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This image and the next three


Schuyler Larrabee
 

Are documentation images of an accident in Plymouth PA, 1892.  Several DL&W box cars and context.

 

 

http://lists.railfan.net/erielackphoto.cgi?erielack-06-20-15/C1173.jpg

 

Schuyler


Tim O'Connor
 


flat tire, circa 1892



Are documentation images of an accident in Plymouth PA, 1892.  Several DL&W box cars and context.
 
http://lists.railfan.net/erielackphoto.cgi?erielack-06-20-15/C1173.jpg
 
Schuyler


Charles Peck
 

I find the group of three insulated box cars interesting.  All in rough shape as in "not suitable for interchange"
but then likely only in local use anyway.  No poling pockets although I understand poling was common
in that era.  The center car of the three has a truss rod loose and perhaps the queenpost missing.  Certainly
sagging for lack of attention.  I suppose wooden cars of the era did require a lot more attention from the
car shops than the later steel cars. 
The canvas(?) above and below the doors are interesting features. Extra padding to better seal the doors
against sags and twists? 
Certainly an era that would be very interesting to model if I knew more about it all.
Chuck Peck (so very grateful for modern air conditioning in Florida) 

On Sat, Jun 20, 2015 at 11:02 PM, 'Schuyler Larrabee' schuyler.larrabee@... [STMFC] <STMFC@...> wrote:
 

Are documentation images of an accident in Plymouth PA, 1892.  Several DL&W box cars and context.

 

 

http://lists.railfan.net/erielackphoto.cgi?erielack-06-20-15/C1173.jpg

 

Schuyler



MDelvec952
 



Likely there was a fatality, which is why they kept the wrecked wagon there long enough to dispatch a photographer with an 8x10 view camera, likely the next day.

And I don't mean to embarrass Schuyler, but this photo is from 1912. The "boxcars" on the siding are actually ice cars, which were insulated and had plug doors, most of which were built for ice service and not intended or marked for interchange. The Pocono Mountains had many lakes and ice harvesters.

The photo is at Plymouth is on the "Bloom," the line between Scranton and Northumberland that passed through Bloomsburg that was very coal laden near Scranton end.  That's the Parrish Breaker in the distance that straddles the main line.

           ....Mike Del Vecchio



-----Original Message-----
From: Tim O'Connor timboconnor@... [STMFC]
To: STMFC
Sent: Sun, Jun 21, 2015 3:44 pm
Subject: Re: [STMFC] This image and the next three

 

flat tire, circa 1892



Are documentation images of an accident in Plymouth PA, 1892.  Several DL&W box cars and context.
 
http://lists.railfan.net/erielackphoto.cgi?erielack-06-20-15/C1173.jpg
 
Schuyler


Schuyler Larrabee
 

Quite right, Mike, 1912.  It was the 1892 date on the map that led me astray, that and being up past what apparently is my bedtime . . .

 

Schuyler

 

 

Likely there was a fatality, which is why they kept the wrecked wagon there long enough to dispatch a photographer with an 8x10 view camera, likely the next day.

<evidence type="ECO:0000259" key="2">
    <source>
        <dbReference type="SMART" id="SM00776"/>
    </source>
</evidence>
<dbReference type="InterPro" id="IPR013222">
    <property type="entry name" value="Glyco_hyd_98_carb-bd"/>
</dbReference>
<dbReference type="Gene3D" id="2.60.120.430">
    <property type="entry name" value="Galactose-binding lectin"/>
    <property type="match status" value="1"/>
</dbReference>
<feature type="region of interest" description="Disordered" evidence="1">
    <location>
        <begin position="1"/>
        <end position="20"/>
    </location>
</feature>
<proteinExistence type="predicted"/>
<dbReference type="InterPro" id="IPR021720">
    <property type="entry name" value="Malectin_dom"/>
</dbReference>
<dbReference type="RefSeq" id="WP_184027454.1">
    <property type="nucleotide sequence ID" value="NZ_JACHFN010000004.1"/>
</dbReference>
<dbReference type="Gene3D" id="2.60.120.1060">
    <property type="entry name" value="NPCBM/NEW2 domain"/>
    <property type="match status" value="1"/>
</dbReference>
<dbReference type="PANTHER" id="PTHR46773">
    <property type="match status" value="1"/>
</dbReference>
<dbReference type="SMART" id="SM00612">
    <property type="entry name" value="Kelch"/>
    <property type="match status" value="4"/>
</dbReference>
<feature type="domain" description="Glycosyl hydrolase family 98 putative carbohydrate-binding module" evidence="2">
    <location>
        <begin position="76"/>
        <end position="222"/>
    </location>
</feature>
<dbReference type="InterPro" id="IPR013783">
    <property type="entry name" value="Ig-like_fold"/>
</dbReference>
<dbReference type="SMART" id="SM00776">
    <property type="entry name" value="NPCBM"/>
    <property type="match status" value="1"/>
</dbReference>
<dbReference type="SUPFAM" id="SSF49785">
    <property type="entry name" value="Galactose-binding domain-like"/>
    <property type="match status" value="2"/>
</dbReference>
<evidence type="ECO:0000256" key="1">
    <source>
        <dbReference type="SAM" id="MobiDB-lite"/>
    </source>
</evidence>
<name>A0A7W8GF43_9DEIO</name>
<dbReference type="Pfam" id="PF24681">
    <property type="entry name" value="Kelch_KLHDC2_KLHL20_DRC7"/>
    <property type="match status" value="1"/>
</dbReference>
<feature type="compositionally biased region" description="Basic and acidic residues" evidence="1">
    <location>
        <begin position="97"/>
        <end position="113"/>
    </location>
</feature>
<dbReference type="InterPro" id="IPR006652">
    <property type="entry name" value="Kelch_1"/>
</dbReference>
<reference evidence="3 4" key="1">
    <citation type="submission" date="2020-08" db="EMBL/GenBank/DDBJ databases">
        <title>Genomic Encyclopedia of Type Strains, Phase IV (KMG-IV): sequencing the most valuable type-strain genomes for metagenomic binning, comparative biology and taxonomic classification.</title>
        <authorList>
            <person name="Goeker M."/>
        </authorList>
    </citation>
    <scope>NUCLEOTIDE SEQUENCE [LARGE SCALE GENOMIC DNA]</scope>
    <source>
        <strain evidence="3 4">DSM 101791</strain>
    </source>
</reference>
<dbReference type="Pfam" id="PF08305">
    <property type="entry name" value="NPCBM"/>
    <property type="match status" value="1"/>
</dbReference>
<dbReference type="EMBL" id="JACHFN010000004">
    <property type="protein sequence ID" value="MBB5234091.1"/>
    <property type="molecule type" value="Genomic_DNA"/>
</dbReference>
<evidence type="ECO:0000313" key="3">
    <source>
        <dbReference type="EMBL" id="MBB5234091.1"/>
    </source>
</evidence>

And I don't mean to embarrass Schuyler, but this photo is from 1912. The "boxcars" on the siding are actually ice cars, which were insulated and had plug doors, most of which were built for ice service and not intended or marked for interchange. The Pocono Mountains had many lakes and ice harvesters.

 

The photo is at Plymouth is on the "Bloom," the line between Scranton and Northumberland that passed through Bloomsburg that was very coal laden near Scranton end.  That's the Parrish Breaker in the distance that straddles the main line.

 

           ....Mike Del Vecchio



-----Original Message-----
From: Tim O'Connor timboconnor@... [STMFC] <STMFC@...>
To: STMFC <STMFC@...>
Sent: Sun, Jun 21, 2015 3:44 pm
Subject: Re: [STMFC] This image and the next three

 


flat tire, circa 1892


Are documentation images of an accident in Plymouth PA, 1892.  Several DL&W box cars and context.
 
http://lists.railfan.net/erielackphoto.cgi?erielack-06-20-15/C1173.jpg
 
Schuyler


mwbauers
 

So…… [might be a silly question of mine]

Were these cars mainly used to ship the stored ice from the warehouses to the distributors in the warmer months of the year?

Its hard to see from the angle………

Are the loading doors similar to regular hinged reefer doors………. or sliding plug doors?

Best to ya,
Mike Bauers
Milwaukee, Wi

On Jun 21, 2015, at 5:14 PM, 'Schuyler Larrabee' schuyler.larrabee@... [STMFC] <STMFC@...> wrote:

his photo is from 1912. The "boxcars" on the siding are actually ice cars, which were insulated and had plug doors, most of which were built for ice service and not intended or marked for interchange. The Pocono Mountains had many lakes and ice harvesters.




John Larkin
 

I can see what appears to be a poling pocket on the first car in the series.  The rest would, of course, be hidden.

John Larkin


Charles Peck
 

I looked at all three photos and all I see on the corners is a large cast washer under the nut that
fastens the outer truss rod to the end sill.  
Chuck Peck

On Mon, Jun 22, 2015 at 10:07 AM, John Larkin jflarkingrc@... [STMFC] <STMFC@...> wrote:
 

I can see what appears to be a poling pocket on the first car in the series.  The rest would, of course, be hidden.

John Larkin



Dennis Storzek
 

There was never any requirement to have poling pockets. They were a defensive move by the railroads; otherwise creative switchmen would jam the pole wherever they though it wouldn't slip, and if it happened to damage the car, not their problem. Same thing with roping staples; railroads started adding them to keep customers with car movers from ripping the sill steps off. It's a good bet that's how that queenpost disappeared.

Apparently, the DL&W was cheap, and wouldn't spend the money on either.

Dennis Storzek